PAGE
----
The character of Lena is based on a real woman whom the author met while doing research for the novel. And again, the research he did was obviously extensive. This is another novel (and author) that I highly recommend. It's simply a great story, heart-wrenching but ultimately uplifting, another fine example of the triumph of the human spirit in the face of extreme adversity.
Another thoroughly engrossing novel that was based on actual people and events is The Tattooist of Auschwitz, by Heather Morris.
You're going to see a pattern with these books...because like all the ones I've talked about in this post already, this haunting novel illustrates that there is nothing more powerful, more indomitable, than the human spirit--even in the most horrific circumstances imaginable, even when facing the most insurmountable odds. The fact that it is based on a true story--about a Jewish man at Auschwitz named Lale Sokolov, whose job it was to permanently mark his fellow prisoners with the numbers by which their captors identified them--makes it even more poignant. Furthermore, the fact that Lale falls in love with a woman named Gita, whose skin he is forced to mark in this way, and that their relationship actually has the chance to blossom and grow in the midst of all the suffering and fear in the Nazi death camp, is proof of the tremendous power of love. Lale Sokolov believes in love at first sight, and if you didn't before, you will by the time you turn the last page of this book.
Because of his job as a tattooist, Lale holds a privileged position among his fellow prisoners, and he uses every opportunity at his disposal to try to help them--repeatedly risking his own safety and even his very life in the process. This is a tough book; any story about the Holocaust--with its countless examples of man's inhumanity to man--is bound to be. But ultimately, this brilliantly executed novel is also about Christ-like sacrificial love, resilience, and hope. I enthusiastically recommend it.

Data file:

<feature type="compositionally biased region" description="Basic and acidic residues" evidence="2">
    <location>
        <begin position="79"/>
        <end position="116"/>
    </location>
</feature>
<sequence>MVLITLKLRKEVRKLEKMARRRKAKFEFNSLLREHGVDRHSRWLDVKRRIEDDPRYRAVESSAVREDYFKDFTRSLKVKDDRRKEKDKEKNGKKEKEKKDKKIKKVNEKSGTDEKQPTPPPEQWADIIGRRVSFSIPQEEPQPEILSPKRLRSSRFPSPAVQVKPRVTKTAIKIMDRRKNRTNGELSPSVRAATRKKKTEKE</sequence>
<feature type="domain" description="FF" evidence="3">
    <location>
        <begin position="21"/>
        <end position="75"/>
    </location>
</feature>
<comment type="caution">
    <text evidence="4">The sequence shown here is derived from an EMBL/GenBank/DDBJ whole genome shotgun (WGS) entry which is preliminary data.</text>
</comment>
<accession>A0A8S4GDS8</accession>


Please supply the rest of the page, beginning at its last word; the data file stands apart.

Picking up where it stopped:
I recently read another novel set in that terrifying and deadly place: Auschwitz Lullaby, by Mario Escobar.
This novel is based on a real-life heroine named Helene Hannemann, a woman who could have remained safe and free but chose instead to accompany her beloved family to Auschwitz. Her husband is of Romani heritage (a "Gypsy"), and therefore so are her five children. The Romani people are one of the groups targeted by Hitler's thugs. Helene is a "pure-bred" German and thus safe from the Nazi invaders; but when the SS demands that her family be taken into custody, she insists on going with them.
Once in the camp, the infamously monstrous Dr. Mengele asks Helene to organize a school for the Romani children, and she agrees, using her relatively privileged position as a non-Jewish, non-Romani German citizen to do as much for the children as she can, creating for them as safe a haven as one could hope to find inside the fences of that terrible camp. Helene will be given the opportunity to save herself, but will she? Can she save the Romani children in her care? Will she and her family survive the horrors of Auschwitz?